April 23, 2018

Active Funds: Coming Out of the Blocks Slowly in 2018

by Jake Moeller

Having recently enjoyed a feast of inspiring Commonwealth Games performances, I was prompted to check out how well active funds have come out of the blocks in 2018.

I’m on the record as saying 2018 could be a good year for active funds. Typically, late-cycle environments precede a rotation out of momentum-biased ETFs and the increasingly expensive large-cap stocks they invest in, providing fertile ground for active stock pickers.

No signs of passive vehicle flow slow down in 2018

There is no doubt that flows into passive funds in Europe and the U.K. have been buoyant over the last few years, with some evidence of reaching “peak passive” at the end of 2017. Thomson Reuters Lipper data reveal that the average annual percentage of passive pan-European fund (ETFs and tracker funds) flows of total fund flows was 5% from 2004-2014.

Exhibit 1. Historical European Estimated Net Fund Flows by Product Type (€bn)

Source: Thomson Reuters Lipper

Source: Thomson Reuters Lipper

For 2015 passive vehicles had a huge year, constituting 32% of total fund inflows. For 2016 this figure fell to 24%, and for 2017 the figure was 11%. However, for Q1 2018 the provisional figure rose to over 30%, suggesting the love affair with passive funds is far from over in Europe.

Majority of active funds are performing below passives

Performance-wise, Q1 saw passive vehicles take an early and commanding lead. Only about 7% of active funds in the Lipper UK Equity classification beat the highest ranked broad-based tracker over the period. In the Lipper Europe ex UK classification the figure was higher, with 47% of active funds beating the highest ranked broad-based tracker fund. For the Lipper US Equity classification the figure was 34%.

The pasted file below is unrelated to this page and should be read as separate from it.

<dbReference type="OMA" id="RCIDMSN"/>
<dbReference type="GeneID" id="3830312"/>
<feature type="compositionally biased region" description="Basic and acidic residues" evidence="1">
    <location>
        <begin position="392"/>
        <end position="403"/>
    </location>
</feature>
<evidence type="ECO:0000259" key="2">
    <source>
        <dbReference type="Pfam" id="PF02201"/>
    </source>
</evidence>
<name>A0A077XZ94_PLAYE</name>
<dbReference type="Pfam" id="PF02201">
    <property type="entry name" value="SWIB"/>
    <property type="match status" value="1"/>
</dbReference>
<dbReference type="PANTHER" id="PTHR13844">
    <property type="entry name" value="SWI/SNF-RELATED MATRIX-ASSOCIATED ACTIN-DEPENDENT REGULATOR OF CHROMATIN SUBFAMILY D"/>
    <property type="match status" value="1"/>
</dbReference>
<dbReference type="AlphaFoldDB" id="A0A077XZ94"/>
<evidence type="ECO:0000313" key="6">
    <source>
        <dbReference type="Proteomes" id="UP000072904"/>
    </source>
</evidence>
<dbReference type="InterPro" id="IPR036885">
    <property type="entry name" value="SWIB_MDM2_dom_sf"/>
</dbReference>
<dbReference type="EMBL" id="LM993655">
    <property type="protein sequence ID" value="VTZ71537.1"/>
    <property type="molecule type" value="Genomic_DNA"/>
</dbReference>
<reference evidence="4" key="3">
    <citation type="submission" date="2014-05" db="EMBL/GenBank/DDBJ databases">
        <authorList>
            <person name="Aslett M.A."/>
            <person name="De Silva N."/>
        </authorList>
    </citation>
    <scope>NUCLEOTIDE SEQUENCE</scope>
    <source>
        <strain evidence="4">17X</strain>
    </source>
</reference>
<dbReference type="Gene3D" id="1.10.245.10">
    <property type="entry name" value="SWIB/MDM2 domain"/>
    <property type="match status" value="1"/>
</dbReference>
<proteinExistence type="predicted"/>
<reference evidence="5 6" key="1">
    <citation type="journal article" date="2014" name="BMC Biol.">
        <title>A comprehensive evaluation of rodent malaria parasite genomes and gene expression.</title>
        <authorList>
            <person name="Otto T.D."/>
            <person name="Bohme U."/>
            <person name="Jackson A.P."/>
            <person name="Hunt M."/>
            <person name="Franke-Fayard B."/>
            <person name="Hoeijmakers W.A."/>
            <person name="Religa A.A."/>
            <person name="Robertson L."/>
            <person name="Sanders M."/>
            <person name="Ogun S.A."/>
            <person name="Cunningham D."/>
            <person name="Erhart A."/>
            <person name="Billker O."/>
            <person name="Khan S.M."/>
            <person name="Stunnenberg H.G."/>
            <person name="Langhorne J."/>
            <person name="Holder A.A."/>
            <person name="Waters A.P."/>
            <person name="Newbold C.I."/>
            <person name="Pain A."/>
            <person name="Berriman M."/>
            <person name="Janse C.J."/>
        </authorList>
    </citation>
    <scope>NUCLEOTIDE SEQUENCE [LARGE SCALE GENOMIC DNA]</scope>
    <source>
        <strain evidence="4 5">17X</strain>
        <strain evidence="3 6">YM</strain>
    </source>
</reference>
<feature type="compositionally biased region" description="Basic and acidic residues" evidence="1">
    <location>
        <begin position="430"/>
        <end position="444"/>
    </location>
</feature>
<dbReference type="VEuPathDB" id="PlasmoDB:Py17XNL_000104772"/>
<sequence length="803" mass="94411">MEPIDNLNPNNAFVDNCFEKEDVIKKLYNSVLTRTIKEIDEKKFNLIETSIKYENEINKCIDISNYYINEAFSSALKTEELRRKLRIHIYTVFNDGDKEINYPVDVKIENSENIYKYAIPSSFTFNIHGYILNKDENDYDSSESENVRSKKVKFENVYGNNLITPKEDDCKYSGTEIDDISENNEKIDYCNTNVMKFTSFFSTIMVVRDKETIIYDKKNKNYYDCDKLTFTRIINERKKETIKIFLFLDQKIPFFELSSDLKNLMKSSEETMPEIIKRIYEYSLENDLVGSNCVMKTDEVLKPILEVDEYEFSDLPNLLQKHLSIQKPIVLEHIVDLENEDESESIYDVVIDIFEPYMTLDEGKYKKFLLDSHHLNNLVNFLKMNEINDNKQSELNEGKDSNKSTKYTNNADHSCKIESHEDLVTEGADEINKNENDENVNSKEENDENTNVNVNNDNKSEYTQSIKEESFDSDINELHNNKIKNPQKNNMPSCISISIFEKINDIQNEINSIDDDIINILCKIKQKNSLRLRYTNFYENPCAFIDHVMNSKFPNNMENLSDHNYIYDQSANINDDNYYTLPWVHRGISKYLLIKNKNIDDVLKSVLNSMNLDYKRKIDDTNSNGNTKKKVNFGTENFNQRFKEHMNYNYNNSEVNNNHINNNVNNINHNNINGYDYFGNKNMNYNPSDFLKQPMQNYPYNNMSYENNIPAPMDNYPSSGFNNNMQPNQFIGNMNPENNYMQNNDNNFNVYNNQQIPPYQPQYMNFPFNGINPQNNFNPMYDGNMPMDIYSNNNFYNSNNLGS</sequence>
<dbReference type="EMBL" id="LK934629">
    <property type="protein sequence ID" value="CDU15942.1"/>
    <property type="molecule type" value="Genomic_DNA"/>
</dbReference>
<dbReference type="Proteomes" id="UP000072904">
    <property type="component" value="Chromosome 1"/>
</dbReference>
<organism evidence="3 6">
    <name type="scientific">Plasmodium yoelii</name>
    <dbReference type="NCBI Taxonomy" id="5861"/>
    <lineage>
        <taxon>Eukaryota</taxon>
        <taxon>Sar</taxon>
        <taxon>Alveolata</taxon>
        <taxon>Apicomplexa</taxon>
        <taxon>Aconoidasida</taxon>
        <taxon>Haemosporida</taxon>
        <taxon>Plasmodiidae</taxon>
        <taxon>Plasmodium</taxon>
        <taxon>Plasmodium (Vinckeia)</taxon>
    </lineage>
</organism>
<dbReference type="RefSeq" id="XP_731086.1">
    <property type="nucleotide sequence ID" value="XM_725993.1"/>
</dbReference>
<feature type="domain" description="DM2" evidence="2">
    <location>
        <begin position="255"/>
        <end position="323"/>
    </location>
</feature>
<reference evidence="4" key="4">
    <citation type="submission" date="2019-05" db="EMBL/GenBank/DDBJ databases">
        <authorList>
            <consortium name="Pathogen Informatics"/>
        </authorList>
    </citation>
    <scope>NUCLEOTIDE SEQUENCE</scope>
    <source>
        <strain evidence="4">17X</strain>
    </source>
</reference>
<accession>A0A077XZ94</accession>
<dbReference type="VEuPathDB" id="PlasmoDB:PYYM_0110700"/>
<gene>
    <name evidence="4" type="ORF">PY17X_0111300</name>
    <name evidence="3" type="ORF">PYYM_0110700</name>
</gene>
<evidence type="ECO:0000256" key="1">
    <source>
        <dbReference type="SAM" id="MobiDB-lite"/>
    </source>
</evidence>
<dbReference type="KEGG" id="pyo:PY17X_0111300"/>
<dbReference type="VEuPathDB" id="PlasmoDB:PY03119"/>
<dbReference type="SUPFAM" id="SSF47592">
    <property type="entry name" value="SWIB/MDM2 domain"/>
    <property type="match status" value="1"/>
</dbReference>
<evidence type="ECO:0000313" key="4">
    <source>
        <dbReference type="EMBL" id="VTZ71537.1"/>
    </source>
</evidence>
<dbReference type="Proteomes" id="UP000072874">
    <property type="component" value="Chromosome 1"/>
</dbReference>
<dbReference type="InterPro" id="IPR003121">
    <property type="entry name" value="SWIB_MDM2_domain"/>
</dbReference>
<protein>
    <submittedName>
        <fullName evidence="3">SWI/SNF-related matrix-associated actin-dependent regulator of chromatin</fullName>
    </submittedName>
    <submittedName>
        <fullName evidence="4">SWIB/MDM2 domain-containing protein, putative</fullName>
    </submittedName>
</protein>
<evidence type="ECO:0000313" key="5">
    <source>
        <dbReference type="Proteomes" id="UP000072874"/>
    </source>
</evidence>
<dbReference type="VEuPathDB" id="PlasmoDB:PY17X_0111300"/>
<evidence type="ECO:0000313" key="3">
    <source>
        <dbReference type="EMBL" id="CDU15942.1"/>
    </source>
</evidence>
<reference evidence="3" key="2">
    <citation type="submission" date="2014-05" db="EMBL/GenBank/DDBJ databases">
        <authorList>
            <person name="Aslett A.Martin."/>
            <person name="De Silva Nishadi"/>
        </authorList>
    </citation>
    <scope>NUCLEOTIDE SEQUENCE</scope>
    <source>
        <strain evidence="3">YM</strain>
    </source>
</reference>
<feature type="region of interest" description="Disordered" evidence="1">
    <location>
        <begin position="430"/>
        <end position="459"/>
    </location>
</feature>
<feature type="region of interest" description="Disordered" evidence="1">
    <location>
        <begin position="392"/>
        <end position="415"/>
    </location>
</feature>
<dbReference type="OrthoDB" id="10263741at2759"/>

Do you believe that a majority of active funds will out-perform passive funds by the end of 2018?

View Results

Loading ... Loading …

The “opportunity cost” of passive investing can still be considerable

When it comes to performance comparisons, it is important to consider the “opportunity cost” of not investing in an active fund (i.e., the potential outperformance of an index). Often this can be considerable. For example, for the five years to the end of 2017 the best performing active fund in the IA UK All Companies classification outperformed the highest ranking broad-based tracker by around 85 points—not inconsiderable. For Q1 2018 the comparable spread over the period was around 4 points. Again, for the period that was not insubstantial.

Fund investing is a marathon, not a sprint…

Of course, one needs to have correctly identified these winning funds in advance of the performance outcomes. Whilst I still believe that over the longer term, persistency of alpha generation can be found (consider, nearly 75% of the Lipper Fund Award trophy winners of 2014 were in the first or second quartile of their sectors for three-year performance at the end of 2017), over Q1 2018 random selection would have certainly favoured a passive option.

On the face of it Q1 was fairly nondescript for active funds. Fund flows and performance were firmly in favour of passive. However, fund investing is a marathon—not a sprint, and my faith in active funds to climb back up the gold medal tally by year-end remains.

 


Thomson Reuters Lipper delivers data on more than 265,000 collective investments in 61 countries. Find out more.

Disclaimer: 
This material is provided for as market commentary and for educational purposes only and does not constitute investment research or advice. Thomson Reuters cannot be held responsible for any direct or incidental loss resulting from applying any of the information provided in this publication or from any other source mentioned. Please consult with a qualified professional for financial advice.

Get In Touch

Subscribe